General Dynamics Information Technology has filed a protest with the Government Accountability Office (GAO) over a huge Department of Homeland Security data center & cloud contract.
In early October, DHS awarded the $2.7 billion Data Center and Cloud Optimization Support Services (DCCO) contract to Perspecta, which is now a Peraton subsidiary.
GDIT claims that the DHS held improper discussions and that there were undisclosed conflicts of interest. The company said DHS failed to properly consider Perspecta’s performance record and that it unreasonably assessed Perspecta’s proposal.
The US GAO is expected to issue a decision by January 20 2022.
The DHS' largest IT infrastructure contract to date, the indefinite-delivery, indefinite-quantity award would see Peraton move the department to a hybrid computing environment.
The contract winner will have to provide the “core support services needed to drive a more efficient, responsive hybrid IT environment that serves as the foundation for the management and integration of on-premises, colocation, and cloud-based environments,” the DHS’s request for proposals says.
“These support services must optimize and ensure continued [Data Center 1] operations while implementing and managing the future state HCE in support of the DHS mission and, where appropriate, the migration of infrastructure and applications within the HCE (e.g., from DC1 to [cloud service provider] environments).”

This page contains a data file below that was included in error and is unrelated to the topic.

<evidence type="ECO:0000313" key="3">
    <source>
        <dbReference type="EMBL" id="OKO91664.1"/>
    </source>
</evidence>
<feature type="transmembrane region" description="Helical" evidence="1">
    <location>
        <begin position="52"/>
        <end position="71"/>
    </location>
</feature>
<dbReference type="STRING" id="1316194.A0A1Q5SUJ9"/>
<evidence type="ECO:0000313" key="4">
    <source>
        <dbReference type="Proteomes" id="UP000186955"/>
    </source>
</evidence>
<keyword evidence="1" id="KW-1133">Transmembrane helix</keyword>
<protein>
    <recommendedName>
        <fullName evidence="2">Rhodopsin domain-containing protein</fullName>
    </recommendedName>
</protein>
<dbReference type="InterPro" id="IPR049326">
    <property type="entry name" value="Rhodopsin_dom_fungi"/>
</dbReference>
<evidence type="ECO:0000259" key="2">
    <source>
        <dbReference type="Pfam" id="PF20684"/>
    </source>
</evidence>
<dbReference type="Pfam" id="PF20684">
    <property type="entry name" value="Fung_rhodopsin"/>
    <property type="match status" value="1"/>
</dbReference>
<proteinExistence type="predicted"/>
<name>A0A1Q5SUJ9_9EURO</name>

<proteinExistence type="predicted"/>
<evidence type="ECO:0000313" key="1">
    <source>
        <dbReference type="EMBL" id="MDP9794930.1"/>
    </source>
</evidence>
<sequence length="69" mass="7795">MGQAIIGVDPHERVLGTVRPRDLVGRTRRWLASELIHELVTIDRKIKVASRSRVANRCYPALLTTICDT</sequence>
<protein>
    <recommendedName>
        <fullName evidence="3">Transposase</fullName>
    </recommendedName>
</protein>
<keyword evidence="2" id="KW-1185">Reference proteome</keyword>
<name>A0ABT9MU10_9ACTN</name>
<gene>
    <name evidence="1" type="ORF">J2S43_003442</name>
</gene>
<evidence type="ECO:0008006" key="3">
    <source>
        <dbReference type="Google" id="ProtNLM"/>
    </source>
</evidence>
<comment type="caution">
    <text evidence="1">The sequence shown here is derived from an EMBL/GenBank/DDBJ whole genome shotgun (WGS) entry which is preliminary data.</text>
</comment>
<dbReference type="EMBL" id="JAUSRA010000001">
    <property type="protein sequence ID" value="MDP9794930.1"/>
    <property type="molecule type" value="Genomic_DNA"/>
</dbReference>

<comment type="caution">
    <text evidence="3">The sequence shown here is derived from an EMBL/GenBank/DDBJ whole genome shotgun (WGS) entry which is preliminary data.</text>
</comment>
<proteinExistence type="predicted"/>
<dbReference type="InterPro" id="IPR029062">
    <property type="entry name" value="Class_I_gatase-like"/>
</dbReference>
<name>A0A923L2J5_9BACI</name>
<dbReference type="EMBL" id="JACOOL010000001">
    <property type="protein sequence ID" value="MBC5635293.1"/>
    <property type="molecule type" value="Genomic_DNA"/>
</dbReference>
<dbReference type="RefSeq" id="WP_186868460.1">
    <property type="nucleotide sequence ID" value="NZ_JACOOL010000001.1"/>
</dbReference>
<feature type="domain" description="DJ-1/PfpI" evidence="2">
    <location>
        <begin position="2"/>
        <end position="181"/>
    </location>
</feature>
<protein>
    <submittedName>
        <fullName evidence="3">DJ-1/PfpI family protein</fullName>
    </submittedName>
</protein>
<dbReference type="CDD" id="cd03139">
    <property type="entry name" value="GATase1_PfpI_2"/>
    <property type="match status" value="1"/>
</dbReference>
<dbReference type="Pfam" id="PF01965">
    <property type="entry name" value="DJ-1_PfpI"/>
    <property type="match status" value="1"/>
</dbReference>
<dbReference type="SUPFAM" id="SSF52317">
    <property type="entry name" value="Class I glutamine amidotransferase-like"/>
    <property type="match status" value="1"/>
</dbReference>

DC1 is currently maintained by GDIT under a temporary $395 million contract. The facility is part of NASA’s Stennis Space Center in Mississippi, with DHS leasing approximately 36,000 sq ft (3,300 sqm) of raised floor space in the data center.
GDIT itself was previously at the center of a similar procurement spat. Its CSRA subsidiary was jointly awarded a $7.6 billion contract to provide cloud-based email and collaboration tools for the Department of Defense in 2019.
Perspecta, however, protested the deal twice. The challenge ultimately failed, with the contract re-awarded to GDIT. But the new contract was significantly smaller - at 'just' $4.4 billion.
The Department of Defense has had limited success with its cloud contracts. The $10 billion Joint Enterprise Defense Infrastructure contract was mired in controversy from the start, drew the ire of the President, and led to years of legal challenges, before being scrapped.
The DOD is now reworking JEDI as the Joint Warfighter Cloud Capability.